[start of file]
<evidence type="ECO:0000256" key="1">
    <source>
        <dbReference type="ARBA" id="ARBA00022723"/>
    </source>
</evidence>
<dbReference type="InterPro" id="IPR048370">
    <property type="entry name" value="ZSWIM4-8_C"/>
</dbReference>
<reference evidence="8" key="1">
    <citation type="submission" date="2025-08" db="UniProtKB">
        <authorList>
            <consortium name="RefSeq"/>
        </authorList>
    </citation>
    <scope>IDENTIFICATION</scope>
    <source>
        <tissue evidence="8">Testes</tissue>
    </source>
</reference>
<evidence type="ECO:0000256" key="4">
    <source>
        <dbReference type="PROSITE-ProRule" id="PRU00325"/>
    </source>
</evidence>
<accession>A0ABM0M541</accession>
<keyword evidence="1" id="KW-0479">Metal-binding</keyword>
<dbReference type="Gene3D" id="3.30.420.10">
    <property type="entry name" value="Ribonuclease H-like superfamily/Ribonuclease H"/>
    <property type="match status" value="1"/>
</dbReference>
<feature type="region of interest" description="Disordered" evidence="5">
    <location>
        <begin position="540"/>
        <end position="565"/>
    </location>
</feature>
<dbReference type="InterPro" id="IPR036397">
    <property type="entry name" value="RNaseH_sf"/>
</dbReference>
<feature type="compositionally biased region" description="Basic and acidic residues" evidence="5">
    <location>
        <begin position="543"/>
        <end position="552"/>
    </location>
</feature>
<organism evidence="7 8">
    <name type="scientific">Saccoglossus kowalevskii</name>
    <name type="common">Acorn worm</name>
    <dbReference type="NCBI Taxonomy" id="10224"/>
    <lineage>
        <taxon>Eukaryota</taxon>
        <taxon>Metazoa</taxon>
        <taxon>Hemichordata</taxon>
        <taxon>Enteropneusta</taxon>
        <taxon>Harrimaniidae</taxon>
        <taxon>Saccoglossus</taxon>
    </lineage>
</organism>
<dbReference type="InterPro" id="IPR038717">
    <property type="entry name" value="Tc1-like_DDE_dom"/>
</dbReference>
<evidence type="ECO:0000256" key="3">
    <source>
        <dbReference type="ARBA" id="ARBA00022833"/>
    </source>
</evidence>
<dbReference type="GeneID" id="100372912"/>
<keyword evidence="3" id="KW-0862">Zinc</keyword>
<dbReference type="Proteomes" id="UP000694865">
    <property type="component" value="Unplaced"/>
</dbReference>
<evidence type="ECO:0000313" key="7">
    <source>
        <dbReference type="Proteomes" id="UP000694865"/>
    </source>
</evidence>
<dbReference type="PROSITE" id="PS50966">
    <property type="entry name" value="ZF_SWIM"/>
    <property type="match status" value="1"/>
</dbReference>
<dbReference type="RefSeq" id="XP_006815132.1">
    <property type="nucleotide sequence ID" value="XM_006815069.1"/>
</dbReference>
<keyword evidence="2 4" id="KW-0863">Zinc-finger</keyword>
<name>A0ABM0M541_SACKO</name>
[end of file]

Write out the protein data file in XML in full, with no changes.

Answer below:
<evidence type="ECO:0000256" key="1">
    <source>
        <dbReference type="ARBA" id="ARBA00022723"/>
    </source>
</evidence>
<dbReference type="InterPro" id="IPR048370">
    <property type="entry name" value="ZSWIM4-8_C"/>
</dbReference>
<reference evidence="8" key="1">
    <citation type="submission" date="2025-08" db="UniProtKB">
        <authorList>
            <consortium name="RefSeq"/>
        </authorList>
    </citation>
    <scope>IDENTIFICATION</scope>
    <source>
        <tissue evidence="8">Testes</tissue>
    </source>
</reference>
<evidence type="ECO:0000256" key="4">
    <source>
        <dbReference type="PROSITE-ProRule" id="PRU00325"/>
    </source>
</evidence>
<accession>A0ABM0M541</accession>
<keyword evidence="1" id="KW-0479">Metal-binding</keyword>
<dbReference type="Gene3D" id="3.30.420.10">
    <property type="entry name" value="Ribonuclease H-like superfamily/Ribonuclease H"/>
    <property type="match status" value="1"/>
</dbReference>
<feature type="region of interest" description="Disordered" evidence="5">
    <location>
        <begin position="540"/>
        <end position="565"/>
    </location>
</feature>
<dbReference type="InterPro" id="IPR036397">
    <property type="entry name" value="RNaseH_sf"/>
</dbReference>
<feature type="compositionally biased region" description="Basic and acidic residues" evidence="5">
    <location>
        <begin position="543"/>
        <end position="552"/>
    </location>
</feature>
<organism evidence="7 8">
    <name type="scientific">Saccoglossus kowalevskii</name>
    <name type="common">Acorn worm</name>
    <dbReference type="NCBI Taxonomy" id="10224"/>
    <lineage>
        <taxon>Eukaryota</taxon>
        <taxon>Metazoa</taxon>
        <taxon>Hemichordata</taxon>
        <taxon>Enteropneusta</taxon>
        <taxon>Harrimaniidae</taxon>
        <taxon>Saccoglossus</taxon>
    </lineage>
</organism>
<dbReference type="InterPro" id="IPR038717">
    <property type="entry name" value="Tc1-like_DDE_dom"/>
</dbReference>
<evidence type="ECO:0000256" key="3">
    <source>
        <dbReference type="ARBA" id="ARBA00022833"/>
    </source>
</evidence>
<dbReference type="GeneID" id="100372912"/>
<keyword evidence="3" id="KW-0862">Zinc</keyword>
<dbReference type="Proteomes" id="UP000694865">
    <property type="component" value="Unplaced"/>
</dbReference>
<evidence type="ECO:0000313" key="7">
    <source>
        <dbReference type="Proteomes" id="UP000694865"/>
    </source>
</evidence>
<dbReference type="PROSITE" id="PS50966">
    <property type="entry name" value="ZF_SWIM"/>
    <property type="match status" value="1"/>
</dbReference>
<dbReference type="RefSeq" id="XP_006815132.1">
    <property type="nucleotide sequence ID" value="XM_006815069.1"/>
</dbReference>
<keyword evidence="2 4" id="KW-0863">Zinc-finger</keyword>
<name>A0ABM0M541_SACKO</name>